America: Constitution (1)

  • Created by: AshyBoy
  • Created on: 02-10-18 20:43
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What events led to the 'Articles of the Confederation' and the 'Confederacy'?
War of Independence (1775-83) - Friendship between the 13 colonies
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Who were the Federalists and what did they argue for?
They wanted a federal government with the ability to raise money through taxes and the power to issue bonds and assume the national debt - Alexander Hamilton, John Adams, John Jay, John Marshall, Rufus King, Timothy Pickering and George Washington
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Who were the Republicans and what did they argue for?
They argued for more power to the states - Thomas Jefferson, James Monroe and John Quincy Adams
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What dispute led to the 'Connecticut Compromise'?
Because some states had more people than others then they would have less power than people in smaller states if there was only one vote per state but others argued that this was the most fair method of voting.
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What was the 'Connecticut Compromise'?
There would be 2 houses of Congress; Senate and House of Representatives. Each state would have two senators (To prevent 49-51 misrepresentation) but depending on the population of the state there would be differing amounts of state legislatures
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What does codification mean?
To establish something into law
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What does entrenchment mean?
To make a certain principle impossible / difficult to remove.
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For what reasons were the 'Articles of the Confederation' replaced by the new Constitution?
Congress needed 9/13 states to pass law - All 13 states needed to amend law - Government couldn't collect taxes - No common currency - Shay's rebellion in Massachusetts (1786) showed how powerless the central government was because of lack of funding
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How many constitutional amendments ratified in 1790-91 and what were these called?
10 - Bill of Rights
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How many amendments ratified from 1792 - present?
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How many constitutional amendments passed by two thirds majority in both houses of Congress
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How many of these were denied by the states?
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How many constitutional amendments ratified by the state legislatures or state constitutional conventions?
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Why did the Founding Fathers or 'Framers' make this process so difficult?
Because they knew the corrupting nature of power and wanted the constitution to be used for the good of the people and not to be made political.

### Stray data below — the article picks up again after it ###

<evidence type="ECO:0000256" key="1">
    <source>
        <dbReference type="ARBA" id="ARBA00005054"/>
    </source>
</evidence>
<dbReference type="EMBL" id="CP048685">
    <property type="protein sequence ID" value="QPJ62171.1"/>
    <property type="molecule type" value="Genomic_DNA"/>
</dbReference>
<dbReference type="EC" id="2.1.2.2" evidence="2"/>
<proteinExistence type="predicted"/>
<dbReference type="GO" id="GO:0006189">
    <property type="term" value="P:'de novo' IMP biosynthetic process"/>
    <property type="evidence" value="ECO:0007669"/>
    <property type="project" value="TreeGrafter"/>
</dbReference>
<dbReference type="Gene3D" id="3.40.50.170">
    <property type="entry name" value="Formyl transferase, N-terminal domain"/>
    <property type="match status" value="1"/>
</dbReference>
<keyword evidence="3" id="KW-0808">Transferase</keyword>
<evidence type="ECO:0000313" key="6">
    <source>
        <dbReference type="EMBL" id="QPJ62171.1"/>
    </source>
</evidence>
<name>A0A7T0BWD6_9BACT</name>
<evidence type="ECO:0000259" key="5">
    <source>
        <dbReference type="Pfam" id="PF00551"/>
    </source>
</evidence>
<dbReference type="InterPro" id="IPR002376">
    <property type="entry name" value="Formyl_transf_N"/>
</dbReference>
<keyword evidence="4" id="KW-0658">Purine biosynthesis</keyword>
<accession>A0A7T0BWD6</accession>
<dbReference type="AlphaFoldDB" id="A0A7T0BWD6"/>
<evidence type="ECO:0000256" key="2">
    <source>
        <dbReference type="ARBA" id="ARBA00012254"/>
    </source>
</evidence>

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What is the 16th amendment?
1913 - It allows the federal government to collect direct income tax from all Americans and the state to collect other indirect taxes opposed to the state collecting all taxes and just gifting the government money.
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What is the 17th amendment?
1913 - State senators are elected by the people of the state as instead of the state legislatures (Framers didn't were suspicious of democracy and didn't want 'democratic despotism' or a 'dictatorship of the masses'
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What is the 19th amendment?
1920 - Equal voting rights for men and women
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What is the 22nd amendment?
1951 - Sets the maximum amount of terms a president can sit (2 terms or 8 years) (Harry Truman)
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What is the 25th amendment?
1967 - The vice president becomes the president if the president is compromised.
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What is the 27th amendment?
1992 - Prohibition of pay increase or decrease of senators until the start of the next set of terms of office for representatives.
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What is the Equal Rights 'amendment'?
It was originally proposed in 1923 but not yet ratified. It would guarantee equal rights and stop discrimination. (35 states / 3 shy of ratification). Currently discrimination laws are federal and state which makes them statute law not constitutional
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What are some examples of failed amendments?
Gay marriage (values change), Flag desecration, Right to vote
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What is evidence is there that the constitutional amendment process works?
Difficult to change to prevent courruption - Its ensures the power of the states and the power of the government - Prevents the centralisiation of power via division of powers - Prevents knee jerk reactions being voted into constitution
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What evidence is there that the constitutional amendment process doesn't work?
Difficult to amend outdated amendments (e.g. 2nd amendment?) - Gives supreme court too much power - Difficult to introduce new ideas (ERA) - Undemocratic e.g. 13 states can block it and a super majority needed to pass congress.
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What are the two stages of a constitutional amendment?
Proposal - Ratification
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What are the potential phase one routes of ratification?
2/3 of Congress (2/3 in BOTH houses) - Meeting of all state delegates
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What are the potential phase two routes of ratification?